saffree
3 min readApr 4, 2019

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CASE STUDY

O.School was founded by Andrea Barrica (500 Start Ups) to provide safe, accurate, consent-based sex ed to everyone — “the sex ed we never had” (some states don’t even require it in schools). I was the first full-time employee. It was very LGBTQ+ inclusive, which provided an interesting challenge: knowing that bullying is rampant online, how could we solve the problem of making sure the site is safe for people most likely to be targeted? But along the way, we discovered other interesting issues.

My roles:

Lead product designer

Lead researcher

Project manager

Product manager

Copywriter for site and for our design thinking principles

The first thing we concentrated on was making sure our community rules were laid out so it was clear that the site is a safe space with a zero-tolerance policy for abuse. There are a lot of closed communities out there and we looked at their rules to see what they had to say to their members. You can see what I wrote here.

The first interesting hurdle we encountered was finding a video hosting platform. Since people were going to be talking very frankly about sex (but not performing anything or showing nudity), a lot of platforms were not unavailable to us. At the same time, we hired a remote team of engineers to work on the site. They were so uncomfortable building this platform that the first site they sent for review was a shopping site! Luckily we had a great PM who managed them remotely and made the process smoother.

At that point, we needed UI and since I was pretty busy managing many different processes, we hired Nicole Gottwald, who went to school with me at General Assembly. We worked together to develop the look and feel of the site. As usual, many post-its died for it!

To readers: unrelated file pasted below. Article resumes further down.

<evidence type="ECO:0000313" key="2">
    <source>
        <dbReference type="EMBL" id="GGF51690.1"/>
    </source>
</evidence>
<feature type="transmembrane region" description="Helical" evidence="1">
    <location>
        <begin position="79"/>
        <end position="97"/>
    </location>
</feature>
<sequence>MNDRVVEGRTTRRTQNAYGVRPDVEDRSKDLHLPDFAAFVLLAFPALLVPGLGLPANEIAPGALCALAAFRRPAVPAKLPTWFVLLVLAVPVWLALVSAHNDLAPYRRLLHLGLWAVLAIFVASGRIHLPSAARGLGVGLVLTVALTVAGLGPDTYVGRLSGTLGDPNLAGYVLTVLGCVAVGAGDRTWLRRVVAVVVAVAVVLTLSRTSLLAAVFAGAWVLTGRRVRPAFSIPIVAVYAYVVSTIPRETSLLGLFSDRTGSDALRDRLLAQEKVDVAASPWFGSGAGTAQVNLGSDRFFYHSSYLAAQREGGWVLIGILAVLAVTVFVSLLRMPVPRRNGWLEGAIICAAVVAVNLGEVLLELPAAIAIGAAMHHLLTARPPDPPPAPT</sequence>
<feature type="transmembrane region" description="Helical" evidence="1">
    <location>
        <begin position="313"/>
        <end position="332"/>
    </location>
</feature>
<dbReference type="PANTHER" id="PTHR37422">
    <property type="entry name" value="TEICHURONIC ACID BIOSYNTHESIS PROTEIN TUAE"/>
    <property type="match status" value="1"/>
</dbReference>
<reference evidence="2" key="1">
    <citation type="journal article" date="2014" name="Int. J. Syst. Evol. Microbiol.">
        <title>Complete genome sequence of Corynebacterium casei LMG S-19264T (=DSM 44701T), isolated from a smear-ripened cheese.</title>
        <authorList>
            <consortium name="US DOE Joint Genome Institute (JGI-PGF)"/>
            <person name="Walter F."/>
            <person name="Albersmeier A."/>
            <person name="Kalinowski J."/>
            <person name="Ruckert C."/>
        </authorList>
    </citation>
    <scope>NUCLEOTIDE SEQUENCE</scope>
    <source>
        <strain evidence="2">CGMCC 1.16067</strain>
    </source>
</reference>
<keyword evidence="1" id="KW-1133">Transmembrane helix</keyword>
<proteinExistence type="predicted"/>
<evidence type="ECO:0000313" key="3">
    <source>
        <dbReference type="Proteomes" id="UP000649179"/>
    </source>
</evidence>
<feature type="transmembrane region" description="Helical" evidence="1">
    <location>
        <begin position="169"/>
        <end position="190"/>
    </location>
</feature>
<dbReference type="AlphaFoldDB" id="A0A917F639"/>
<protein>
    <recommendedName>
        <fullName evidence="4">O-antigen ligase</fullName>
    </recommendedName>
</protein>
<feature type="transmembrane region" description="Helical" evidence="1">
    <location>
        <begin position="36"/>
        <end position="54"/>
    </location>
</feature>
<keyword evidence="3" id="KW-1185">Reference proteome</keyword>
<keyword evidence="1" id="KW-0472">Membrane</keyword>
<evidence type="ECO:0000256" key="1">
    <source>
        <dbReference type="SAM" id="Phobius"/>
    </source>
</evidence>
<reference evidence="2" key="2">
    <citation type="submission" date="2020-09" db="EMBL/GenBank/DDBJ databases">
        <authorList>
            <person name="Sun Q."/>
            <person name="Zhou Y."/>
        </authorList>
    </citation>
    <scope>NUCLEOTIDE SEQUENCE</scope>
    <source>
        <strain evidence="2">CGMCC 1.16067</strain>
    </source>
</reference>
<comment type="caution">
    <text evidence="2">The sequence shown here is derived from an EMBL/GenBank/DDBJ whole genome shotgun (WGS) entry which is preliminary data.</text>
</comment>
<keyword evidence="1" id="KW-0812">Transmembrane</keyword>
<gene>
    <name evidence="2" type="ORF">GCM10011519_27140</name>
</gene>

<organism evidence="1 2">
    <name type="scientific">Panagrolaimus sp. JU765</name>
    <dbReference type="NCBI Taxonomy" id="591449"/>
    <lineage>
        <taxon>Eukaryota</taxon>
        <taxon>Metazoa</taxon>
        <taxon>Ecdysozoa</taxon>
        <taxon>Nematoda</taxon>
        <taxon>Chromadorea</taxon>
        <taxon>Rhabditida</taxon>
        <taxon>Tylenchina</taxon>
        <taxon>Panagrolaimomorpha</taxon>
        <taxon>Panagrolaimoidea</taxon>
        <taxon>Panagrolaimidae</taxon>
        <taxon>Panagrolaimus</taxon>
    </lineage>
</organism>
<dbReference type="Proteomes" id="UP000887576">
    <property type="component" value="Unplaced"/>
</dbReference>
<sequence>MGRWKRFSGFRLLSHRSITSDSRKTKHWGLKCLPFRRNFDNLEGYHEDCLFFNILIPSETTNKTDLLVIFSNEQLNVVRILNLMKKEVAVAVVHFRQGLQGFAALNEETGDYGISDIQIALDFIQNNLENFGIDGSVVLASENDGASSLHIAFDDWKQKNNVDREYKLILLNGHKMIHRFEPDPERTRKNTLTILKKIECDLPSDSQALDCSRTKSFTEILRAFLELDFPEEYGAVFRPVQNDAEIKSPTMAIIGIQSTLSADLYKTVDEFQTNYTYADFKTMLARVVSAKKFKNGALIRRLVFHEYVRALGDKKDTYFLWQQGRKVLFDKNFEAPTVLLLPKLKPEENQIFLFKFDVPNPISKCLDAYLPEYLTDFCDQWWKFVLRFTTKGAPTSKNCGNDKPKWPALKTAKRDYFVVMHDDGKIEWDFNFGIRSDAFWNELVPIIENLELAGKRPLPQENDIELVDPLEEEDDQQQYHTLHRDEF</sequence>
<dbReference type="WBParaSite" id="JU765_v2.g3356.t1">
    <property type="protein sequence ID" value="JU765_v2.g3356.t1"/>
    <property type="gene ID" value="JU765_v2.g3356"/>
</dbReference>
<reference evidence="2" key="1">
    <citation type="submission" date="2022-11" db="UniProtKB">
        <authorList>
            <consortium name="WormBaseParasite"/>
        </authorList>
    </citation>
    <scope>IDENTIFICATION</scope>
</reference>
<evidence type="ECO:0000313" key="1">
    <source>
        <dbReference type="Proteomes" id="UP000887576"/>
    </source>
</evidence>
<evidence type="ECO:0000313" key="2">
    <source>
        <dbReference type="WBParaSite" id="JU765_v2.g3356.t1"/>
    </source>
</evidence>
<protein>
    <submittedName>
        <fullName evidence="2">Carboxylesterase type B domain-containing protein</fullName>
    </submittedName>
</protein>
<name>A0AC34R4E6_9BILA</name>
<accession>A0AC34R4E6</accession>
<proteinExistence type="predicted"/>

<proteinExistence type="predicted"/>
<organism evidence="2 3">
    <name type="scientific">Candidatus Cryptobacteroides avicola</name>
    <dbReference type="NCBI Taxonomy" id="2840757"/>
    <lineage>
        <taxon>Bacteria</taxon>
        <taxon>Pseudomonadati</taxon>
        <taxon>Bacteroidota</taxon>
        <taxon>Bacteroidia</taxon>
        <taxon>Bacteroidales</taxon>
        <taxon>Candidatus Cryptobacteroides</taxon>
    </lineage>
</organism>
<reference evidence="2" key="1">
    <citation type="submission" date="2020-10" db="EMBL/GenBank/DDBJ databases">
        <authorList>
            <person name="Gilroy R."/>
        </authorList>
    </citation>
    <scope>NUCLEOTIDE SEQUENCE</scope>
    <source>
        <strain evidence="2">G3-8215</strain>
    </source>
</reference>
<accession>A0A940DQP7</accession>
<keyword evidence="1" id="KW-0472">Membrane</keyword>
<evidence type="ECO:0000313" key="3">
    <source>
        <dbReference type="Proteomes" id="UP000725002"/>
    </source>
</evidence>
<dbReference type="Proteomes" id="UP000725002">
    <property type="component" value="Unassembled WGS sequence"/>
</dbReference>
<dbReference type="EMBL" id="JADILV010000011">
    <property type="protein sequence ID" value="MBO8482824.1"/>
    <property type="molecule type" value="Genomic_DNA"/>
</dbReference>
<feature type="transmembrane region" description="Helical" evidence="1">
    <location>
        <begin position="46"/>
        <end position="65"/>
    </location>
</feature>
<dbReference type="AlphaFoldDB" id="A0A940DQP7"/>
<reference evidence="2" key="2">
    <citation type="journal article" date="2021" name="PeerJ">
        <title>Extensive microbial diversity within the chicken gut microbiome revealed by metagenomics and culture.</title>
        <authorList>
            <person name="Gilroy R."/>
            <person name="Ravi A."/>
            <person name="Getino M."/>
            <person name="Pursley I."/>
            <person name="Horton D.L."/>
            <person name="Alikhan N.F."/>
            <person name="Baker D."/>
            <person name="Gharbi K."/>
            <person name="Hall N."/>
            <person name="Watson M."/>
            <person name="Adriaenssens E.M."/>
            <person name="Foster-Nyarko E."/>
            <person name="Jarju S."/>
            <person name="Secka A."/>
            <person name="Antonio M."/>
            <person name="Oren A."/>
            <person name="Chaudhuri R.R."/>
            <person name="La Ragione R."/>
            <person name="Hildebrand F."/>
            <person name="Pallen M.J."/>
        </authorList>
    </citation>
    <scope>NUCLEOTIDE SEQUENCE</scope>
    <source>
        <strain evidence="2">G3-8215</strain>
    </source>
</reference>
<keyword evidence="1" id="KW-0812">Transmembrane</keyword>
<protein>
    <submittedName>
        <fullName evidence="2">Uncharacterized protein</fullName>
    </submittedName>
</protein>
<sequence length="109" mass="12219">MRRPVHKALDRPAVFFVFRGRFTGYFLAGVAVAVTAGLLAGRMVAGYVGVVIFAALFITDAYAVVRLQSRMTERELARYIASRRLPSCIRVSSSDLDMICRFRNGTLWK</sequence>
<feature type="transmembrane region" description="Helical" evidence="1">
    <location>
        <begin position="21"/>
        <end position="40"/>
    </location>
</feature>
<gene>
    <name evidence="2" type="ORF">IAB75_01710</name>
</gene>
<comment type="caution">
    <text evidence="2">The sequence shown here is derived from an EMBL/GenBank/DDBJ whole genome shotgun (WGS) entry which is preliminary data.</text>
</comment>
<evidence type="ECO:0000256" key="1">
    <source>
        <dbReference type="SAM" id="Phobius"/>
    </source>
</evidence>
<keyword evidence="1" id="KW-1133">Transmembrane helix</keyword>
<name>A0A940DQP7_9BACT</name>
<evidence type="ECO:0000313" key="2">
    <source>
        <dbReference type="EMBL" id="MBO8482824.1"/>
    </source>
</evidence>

Then a new hurdle came up: despite assurances from the bank manager and investors in the site, the bank board decided they were too afraid to take our investment money because of the content (although there many sites out there for teens that deal with the same subject matter). Luckily, we did find a bank that didn’t care, but it was interesting to see just HOW stigmatized this content is.

We started in October and aimed for an April start date, so we had to move really fast. While developing the site, we were also doing photo shoots, coordinating with teachers, testing the site with ourselves and users, and building a chat tool that would allow us to block abusers. We had a really diverse team that reflected what we wanted from our users. Once we finally all got together in one room, I realized that for one of the first times in my life, I was in the minority. It made me think a lot more about diversity in tech, which is something I will continue advocate strongly for.

We successfully launched our MVP in April 2017, which was very exciting. It was great to truly contribute to a product (a goal of mine and why I went back to school for UX) and see it launch. It’s also been interesting to see it grow and change since that first day.

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